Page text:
The relief for a violation of 6 NYCRR 756 would be a penalty assessed for each report and for each month it was overdue.

Staff, in its post hearing brief, accepts the improper DMRs, but seeks a two hundred ($200) monthly penalty for improperly filed reports (neither the Complaint nor 756 mentions improperly filed reports).

In its post hearing brief Staff seeks a five hundred ($500.00) dollar monthly penalty for each DMR not filed. Premium Pipeline did not submit an April 1992 report and would be penalized one thousand ($1,000.00) dollars. Staff calculates Citifuel's penalty for the March 1991 DMR, as six thousand and fifty ($6,050.00) dollars, for the April 1991 DMR six thousand ($6,000.00) dollars, etc. Staff calculates the total Citifuel penalty as forty-five thousand five hundred ($45,500.00) dollars. However, the March 1991 DMR was actually sixteen months late when the Complaint was made. Citifuel's total penalty at five hundred dollars for each DMR for all the months involved totals sixty-five thousand ($65,000.00) dollars.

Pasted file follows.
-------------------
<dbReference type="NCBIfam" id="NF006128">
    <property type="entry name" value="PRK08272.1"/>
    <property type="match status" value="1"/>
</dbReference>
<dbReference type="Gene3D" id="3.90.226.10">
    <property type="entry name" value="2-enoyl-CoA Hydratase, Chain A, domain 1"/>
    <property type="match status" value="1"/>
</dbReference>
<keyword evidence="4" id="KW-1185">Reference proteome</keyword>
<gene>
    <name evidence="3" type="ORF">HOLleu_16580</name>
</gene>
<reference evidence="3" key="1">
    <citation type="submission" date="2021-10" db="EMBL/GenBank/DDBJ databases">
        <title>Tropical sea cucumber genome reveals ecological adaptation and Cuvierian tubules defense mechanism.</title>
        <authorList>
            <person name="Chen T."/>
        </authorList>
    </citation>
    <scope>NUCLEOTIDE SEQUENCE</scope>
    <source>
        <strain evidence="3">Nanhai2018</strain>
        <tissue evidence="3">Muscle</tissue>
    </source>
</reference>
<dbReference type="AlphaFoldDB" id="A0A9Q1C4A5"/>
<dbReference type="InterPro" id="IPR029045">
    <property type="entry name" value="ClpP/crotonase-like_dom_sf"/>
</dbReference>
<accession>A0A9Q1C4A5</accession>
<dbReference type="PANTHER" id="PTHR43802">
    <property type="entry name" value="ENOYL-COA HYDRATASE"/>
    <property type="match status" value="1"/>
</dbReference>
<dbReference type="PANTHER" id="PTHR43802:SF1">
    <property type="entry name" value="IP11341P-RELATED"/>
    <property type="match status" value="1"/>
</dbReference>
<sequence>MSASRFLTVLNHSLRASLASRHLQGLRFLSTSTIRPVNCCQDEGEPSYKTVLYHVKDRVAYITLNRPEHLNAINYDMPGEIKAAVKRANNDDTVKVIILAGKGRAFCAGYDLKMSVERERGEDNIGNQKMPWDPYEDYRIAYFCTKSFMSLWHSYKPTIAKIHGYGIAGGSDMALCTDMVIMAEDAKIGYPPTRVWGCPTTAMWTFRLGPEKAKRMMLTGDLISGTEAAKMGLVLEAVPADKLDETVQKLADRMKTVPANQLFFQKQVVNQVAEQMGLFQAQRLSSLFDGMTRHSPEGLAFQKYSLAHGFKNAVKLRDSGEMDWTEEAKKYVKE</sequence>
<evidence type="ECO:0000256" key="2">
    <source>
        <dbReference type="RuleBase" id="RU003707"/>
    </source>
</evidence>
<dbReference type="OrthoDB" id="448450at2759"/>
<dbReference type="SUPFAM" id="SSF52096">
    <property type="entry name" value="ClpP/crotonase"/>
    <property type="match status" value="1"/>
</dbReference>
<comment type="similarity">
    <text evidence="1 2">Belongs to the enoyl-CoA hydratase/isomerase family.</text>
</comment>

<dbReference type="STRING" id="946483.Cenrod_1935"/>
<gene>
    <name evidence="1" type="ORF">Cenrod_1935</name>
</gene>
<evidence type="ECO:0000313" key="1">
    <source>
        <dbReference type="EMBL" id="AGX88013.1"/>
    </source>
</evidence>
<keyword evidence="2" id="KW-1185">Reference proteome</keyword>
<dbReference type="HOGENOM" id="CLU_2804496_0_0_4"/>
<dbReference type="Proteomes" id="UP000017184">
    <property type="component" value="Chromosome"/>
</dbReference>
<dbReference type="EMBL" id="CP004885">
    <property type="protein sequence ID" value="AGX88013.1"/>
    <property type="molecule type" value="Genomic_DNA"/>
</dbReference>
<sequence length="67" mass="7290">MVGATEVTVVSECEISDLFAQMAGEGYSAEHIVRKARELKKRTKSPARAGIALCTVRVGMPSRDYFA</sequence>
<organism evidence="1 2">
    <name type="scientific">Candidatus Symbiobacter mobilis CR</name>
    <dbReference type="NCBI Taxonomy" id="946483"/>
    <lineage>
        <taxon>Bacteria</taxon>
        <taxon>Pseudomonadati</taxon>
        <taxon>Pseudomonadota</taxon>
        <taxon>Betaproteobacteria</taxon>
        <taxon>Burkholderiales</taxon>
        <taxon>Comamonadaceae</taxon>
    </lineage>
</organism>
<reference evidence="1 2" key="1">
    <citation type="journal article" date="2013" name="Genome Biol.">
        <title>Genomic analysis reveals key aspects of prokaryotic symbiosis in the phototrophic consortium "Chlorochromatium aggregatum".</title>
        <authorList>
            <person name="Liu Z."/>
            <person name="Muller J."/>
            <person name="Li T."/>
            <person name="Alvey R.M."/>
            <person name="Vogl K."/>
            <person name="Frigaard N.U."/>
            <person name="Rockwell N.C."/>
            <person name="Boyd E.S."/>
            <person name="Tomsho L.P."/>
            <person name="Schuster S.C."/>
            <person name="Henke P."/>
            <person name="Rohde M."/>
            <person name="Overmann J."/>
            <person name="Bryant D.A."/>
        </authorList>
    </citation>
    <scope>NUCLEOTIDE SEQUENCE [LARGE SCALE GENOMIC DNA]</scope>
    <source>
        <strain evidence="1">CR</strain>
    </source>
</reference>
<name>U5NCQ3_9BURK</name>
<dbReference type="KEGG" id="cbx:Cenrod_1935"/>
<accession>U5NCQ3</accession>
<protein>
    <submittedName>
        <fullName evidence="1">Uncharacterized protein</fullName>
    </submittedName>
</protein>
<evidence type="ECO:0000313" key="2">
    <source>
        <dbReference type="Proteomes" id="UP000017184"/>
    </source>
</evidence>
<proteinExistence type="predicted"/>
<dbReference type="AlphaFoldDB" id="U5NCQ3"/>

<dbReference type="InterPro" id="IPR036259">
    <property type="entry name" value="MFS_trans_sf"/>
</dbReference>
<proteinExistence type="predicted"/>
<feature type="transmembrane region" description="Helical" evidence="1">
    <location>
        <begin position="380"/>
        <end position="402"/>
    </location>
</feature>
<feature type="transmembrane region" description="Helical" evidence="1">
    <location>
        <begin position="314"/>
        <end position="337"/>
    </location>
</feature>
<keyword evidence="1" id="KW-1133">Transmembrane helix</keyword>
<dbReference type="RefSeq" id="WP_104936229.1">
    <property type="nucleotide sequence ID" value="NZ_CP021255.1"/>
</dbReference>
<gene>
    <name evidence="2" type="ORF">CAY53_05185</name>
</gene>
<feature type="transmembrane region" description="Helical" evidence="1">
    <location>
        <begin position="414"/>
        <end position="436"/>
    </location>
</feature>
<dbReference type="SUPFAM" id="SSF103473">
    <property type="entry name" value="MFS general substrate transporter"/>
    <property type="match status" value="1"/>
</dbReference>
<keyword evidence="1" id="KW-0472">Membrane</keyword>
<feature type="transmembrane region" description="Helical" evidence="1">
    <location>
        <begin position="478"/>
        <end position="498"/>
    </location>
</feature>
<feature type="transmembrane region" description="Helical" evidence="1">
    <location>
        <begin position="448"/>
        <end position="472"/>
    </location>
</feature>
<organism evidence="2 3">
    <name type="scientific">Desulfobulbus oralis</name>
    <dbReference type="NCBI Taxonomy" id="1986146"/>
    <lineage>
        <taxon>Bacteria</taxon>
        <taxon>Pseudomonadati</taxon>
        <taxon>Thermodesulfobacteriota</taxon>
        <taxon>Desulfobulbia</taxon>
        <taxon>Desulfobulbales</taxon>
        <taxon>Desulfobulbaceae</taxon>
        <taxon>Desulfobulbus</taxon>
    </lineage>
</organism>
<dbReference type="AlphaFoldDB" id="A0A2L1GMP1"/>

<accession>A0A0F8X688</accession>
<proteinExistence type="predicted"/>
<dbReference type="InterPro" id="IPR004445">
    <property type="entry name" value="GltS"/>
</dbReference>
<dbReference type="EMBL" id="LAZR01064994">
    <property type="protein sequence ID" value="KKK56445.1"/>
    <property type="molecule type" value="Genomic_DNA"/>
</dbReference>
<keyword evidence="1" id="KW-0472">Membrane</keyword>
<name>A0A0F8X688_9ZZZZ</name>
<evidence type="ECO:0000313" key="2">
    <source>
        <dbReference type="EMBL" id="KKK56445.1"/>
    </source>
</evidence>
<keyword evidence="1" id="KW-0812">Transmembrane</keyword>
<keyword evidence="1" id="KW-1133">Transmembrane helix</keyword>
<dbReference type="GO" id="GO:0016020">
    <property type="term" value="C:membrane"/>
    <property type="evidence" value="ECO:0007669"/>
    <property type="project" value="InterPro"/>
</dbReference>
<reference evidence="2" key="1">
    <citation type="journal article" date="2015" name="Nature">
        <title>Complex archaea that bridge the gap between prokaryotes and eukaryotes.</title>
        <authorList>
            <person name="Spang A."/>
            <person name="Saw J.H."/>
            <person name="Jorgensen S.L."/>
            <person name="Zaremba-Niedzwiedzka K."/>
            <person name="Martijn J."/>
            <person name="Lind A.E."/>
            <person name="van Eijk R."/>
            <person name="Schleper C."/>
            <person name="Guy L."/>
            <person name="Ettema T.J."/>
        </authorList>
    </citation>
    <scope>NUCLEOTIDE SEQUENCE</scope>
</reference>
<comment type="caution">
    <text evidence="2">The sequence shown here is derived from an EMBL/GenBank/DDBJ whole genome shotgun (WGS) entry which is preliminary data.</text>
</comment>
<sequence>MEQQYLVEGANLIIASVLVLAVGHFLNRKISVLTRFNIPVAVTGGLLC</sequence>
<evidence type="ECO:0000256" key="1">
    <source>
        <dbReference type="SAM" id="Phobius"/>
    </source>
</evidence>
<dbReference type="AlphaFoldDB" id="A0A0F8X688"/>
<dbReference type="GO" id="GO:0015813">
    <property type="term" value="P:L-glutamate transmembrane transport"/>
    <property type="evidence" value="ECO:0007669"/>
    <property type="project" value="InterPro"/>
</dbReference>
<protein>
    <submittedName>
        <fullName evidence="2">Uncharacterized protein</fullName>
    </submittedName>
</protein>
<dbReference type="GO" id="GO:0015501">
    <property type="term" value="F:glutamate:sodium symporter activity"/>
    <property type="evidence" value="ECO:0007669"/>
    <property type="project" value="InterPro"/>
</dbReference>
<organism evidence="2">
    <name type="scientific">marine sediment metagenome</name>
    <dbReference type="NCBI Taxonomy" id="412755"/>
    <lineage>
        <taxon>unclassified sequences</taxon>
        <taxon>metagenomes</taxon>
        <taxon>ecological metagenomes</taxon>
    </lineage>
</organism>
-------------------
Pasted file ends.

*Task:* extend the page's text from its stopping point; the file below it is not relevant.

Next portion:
RECOMMENDATIONS

  1. As a minimum the Commissioner should assess the maximum dollar value for the civil penalty that was requested by Staff in its final brief.
  2. For the NL Spill violations, as referenced in this proceeding, Citifuel had one thousand three hundred and thirteen (1,313) violations. Premium Pipeline had two hundred and sixty-seven (267) violations. Festinger had the sum of both Citifuel's and Premium Pipeline's violations totaling one thousand five hundred and eighty (1,580) violations.
  3. For the ECL Spill violations, as referenced in this proceeding, Citifuel had five thousand two hundred and sixty-seven (5,267) violations. Premium Pipeline had one thousand two hundred and forth-six (1,246) violations. Festinger had the sum of both Citifuel's and Premium Pipeline's violations totaling six thousand five hundred and thirteen (6,513) violations.
  4. For the SPDES violations, it is recommended that the Commissioner assess a penalty jointly and severally against Respondents Citifuel and Festinger of $65,000.00.
  5. For the SPDES violations, it is recommended that the Commissioner assess a penalty jointly and severally against Respondents Premium Pipeline and Festinger of $1,000.00.